A funny thing happened to me on my way to hear Sebastian Thrun speak in October. Thrun, you’ll remember is the (former) Stanford Artificial Intelligence professor, whose free online course went viral last year, starting the frenzy over Massive Open Online Courses, known by the acronym MOOCs. These are super-large enrollment non-credit courses offered for free. Thrun’s AI course attracted around 160,000 enrollments. What is seldom added to that fact is that around 133,000 dropped out of the course. Nonetheless, 28,000 students are more than Thrun would ever reach with his in-person lectures during his lifetime.
As in most biennia, the Oregon Governor releases a two-year recommended budget around December 1, then participates in a legislative process that establishes a two-year budget beginning the following July 1. For the 2013-15 biennium, a new process partitioned the State’s general fund into seven funding areas. The OSU Extension Service was considered within the education funding area, along with the rest of higher education, the K-12 system and community colleges. The other two OSU Statewide Public Services—the Forest Research Lab and the Agricultural Experiment Station, were included within the jobs and economy funding area.
With leadership from the Extension Program Council, a process was developed to identify and prioritize issues around which we might seek funding to allow Extension’s growth. While it isn’t yet clear if new funding may come from the state, we are preparing to advance three initiatives. These investment opportunities have been reviewed by the campus-wide Outreach and Engagement Council, the Extension Citizens Advisory Network and Extension’s regional administrators and county leaders.
I’m interested in your reactions. What resonates with you? What questions does this evoke?
I’ll respond to any questions or comments both here and at the conference on Oct. 30.
Imagine what a truly 21st Century public university will become.
Each summer the Provost requests that all colleges and divisions submit academic reports that highlight the most noteworthy achievements from the past year. I find that the process of compiling this report offers an excellent opportunity to reflect back on all that we have accomplished together.
A few highlights from our division’s 2011-12 report:
- Ecampus introduced four new online credit programs and was ranked eighth in the nation by SuperScholar.org for the quality and strength of its distance education program.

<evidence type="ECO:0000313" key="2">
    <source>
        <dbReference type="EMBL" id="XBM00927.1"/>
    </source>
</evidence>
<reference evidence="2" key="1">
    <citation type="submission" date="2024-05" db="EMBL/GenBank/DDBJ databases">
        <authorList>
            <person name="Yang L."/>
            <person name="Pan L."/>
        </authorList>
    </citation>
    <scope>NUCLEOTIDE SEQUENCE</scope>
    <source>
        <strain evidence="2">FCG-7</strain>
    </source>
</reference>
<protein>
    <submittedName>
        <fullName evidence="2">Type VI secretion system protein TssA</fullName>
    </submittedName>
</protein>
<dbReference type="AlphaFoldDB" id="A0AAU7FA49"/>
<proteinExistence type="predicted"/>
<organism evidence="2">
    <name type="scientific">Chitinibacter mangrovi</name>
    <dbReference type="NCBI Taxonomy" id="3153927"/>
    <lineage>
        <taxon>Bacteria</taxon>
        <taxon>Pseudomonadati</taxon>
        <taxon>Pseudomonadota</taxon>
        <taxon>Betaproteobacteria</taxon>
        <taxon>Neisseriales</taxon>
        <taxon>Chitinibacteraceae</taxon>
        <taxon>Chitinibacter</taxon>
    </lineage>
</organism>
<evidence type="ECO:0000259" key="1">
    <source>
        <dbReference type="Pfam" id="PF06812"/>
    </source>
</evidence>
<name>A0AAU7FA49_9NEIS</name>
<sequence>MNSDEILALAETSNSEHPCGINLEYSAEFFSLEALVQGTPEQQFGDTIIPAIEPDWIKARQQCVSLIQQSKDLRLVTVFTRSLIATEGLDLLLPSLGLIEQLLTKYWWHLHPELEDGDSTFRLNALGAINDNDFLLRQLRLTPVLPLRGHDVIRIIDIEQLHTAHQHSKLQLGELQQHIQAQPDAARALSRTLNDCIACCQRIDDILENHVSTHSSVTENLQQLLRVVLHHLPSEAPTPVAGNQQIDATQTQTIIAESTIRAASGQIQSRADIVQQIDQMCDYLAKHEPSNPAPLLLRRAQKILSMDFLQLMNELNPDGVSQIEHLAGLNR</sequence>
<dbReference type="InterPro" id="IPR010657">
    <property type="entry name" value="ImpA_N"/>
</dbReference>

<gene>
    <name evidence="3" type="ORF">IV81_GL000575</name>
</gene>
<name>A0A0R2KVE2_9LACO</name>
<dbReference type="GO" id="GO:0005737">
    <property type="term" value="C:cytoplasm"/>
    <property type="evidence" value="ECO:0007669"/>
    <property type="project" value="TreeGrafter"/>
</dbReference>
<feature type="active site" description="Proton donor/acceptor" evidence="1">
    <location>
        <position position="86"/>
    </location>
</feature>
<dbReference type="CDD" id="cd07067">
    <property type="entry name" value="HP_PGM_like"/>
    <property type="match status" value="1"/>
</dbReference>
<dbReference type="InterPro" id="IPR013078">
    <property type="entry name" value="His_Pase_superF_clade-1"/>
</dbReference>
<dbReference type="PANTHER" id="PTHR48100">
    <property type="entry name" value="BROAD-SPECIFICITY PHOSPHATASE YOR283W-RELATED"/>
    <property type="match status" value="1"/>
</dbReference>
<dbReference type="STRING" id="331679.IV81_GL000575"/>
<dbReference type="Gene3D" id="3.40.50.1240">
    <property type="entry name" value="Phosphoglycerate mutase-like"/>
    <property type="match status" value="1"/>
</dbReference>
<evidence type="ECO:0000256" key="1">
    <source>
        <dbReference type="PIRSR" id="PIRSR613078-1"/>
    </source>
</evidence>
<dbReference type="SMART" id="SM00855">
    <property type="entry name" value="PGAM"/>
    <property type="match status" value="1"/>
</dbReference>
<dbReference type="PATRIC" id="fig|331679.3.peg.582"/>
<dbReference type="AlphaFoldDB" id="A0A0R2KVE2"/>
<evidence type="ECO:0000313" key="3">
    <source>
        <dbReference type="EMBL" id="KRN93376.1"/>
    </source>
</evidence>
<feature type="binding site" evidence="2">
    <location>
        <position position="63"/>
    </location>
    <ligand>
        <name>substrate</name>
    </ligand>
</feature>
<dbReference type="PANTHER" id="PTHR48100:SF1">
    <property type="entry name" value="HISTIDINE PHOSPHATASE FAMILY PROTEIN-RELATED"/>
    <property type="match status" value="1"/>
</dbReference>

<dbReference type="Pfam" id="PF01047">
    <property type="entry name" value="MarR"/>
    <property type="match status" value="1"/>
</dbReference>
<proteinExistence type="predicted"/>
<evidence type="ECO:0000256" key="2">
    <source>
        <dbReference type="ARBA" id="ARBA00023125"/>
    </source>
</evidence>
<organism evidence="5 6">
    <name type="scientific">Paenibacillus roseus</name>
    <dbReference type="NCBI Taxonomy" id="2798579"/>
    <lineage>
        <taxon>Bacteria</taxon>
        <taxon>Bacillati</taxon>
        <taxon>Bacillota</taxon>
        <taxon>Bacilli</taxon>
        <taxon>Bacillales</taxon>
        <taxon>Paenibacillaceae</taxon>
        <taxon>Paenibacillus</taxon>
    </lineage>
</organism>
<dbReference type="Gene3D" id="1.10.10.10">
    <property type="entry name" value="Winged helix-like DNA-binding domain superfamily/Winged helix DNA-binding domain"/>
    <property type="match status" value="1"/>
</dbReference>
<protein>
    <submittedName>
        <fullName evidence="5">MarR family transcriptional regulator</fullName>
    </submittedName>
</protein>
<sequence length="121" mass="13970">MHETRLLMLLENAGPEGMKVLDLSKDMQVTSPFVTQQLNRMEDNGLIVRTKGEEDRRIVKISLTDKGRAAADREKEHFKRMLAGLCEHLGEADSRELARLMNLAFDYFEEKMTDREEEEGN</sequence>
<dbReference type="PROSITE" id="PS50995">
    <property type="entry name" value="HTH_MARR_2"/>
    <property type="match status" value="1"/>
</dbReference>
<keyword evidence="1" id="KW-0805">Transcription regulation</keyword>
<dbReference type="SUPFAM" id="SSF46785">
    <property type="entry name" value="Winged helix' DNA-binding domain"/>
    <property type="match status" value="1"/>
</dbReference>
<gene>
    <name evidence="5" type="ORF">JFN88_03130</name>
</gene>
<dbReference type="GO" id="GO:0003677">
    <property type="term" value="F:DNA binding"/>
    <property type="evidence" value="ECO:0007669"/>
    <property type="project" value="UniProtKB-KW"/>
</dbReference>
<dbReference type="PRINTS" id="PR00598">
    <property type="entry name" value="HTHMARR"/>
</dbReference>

- 352 distance students received their diplomas through Ecampus, including students located in 35 states and six countries.
- Professional and Noncredit Education added four programs, with the expectation of launching upwards of 20 more in 2012-13.
- OSU Extension’s Ask an Expert program is now among the top four most active of its kind in the country. Since its launch in March 2011, our Ask an Expert program has resolved over 4,000 questions.
When Justin Morrill helped craft the ground-breaking legislation that created the land-grant university system in 1860, he hoped that it would change the face of society. During the next 150 years, Morrill’s vision became the land-grant universities’ competitive advantage in the marketplace of knowledge: university-based knowledge could be extended to people beyond the university to help solve problems and improve lives. To stay competitive, the land grant universities addressed questions such as: Do we provide access to information that makes a difference? And are we maintaining our role as a respected source of relevant, objective, science-based information?
No doubt you’ve seen several stories lately in the news about what some people are calling MOOCs–Massive Online Open Classes–with 160,000 or so students in online open courseware classes being offered by Universities such as Stanford, Harvard, MIT, through some commercial spin-off companies. (See below.). The purpose and the business model of the massive courses continue to be unclear. However, the increased profile of these classes and the new enterprises involved in their development raises questions about what it means to Oregon State?
I’ve been asked several times recently to make observations about people who have accomplished much in their lives or careers and who are moving on to other challenges. Promise interns, Extension cooperators, university graduates, faculty promoted and/or tenured, recipients of the Eagle rank in the Boy Scouts of America, to name some. In thinking about the traits of those who share in such honors, I’m struck by a few items.
In December 2010, the U.S. Census Bureau announced the results of Census 2010 – the resident population of the United State is now 308,745,538. As additional data from the Census 2010 are released, six disruptive demographic trends of the new millennium are expected to be confirmed. A report released by University of North Carolina Frank Hawkins Kenan Institute of Private Enterprise presents these trends and the challenges they pose for the nation’s future. I suggest that these six disruptive demographic trends will also impact who Extension’s future audience will be and how we will deliver relevant and meaningful programs.
In the state of Oregon there are 750,000 people with some college experience (including community college) but no bachelor’s degree. According to the Lumina Foundation, in 2008, nearly 570,000 Oregon residents fit into this category of some college, no degree — representing more than 27 percent of the state’s adult population. (Adding the 186,000 associate’s degree holders gets us to 750,000 with some college and no bachelor’s degree.) (http://www.luminafoundation.org/state_work/oregon/)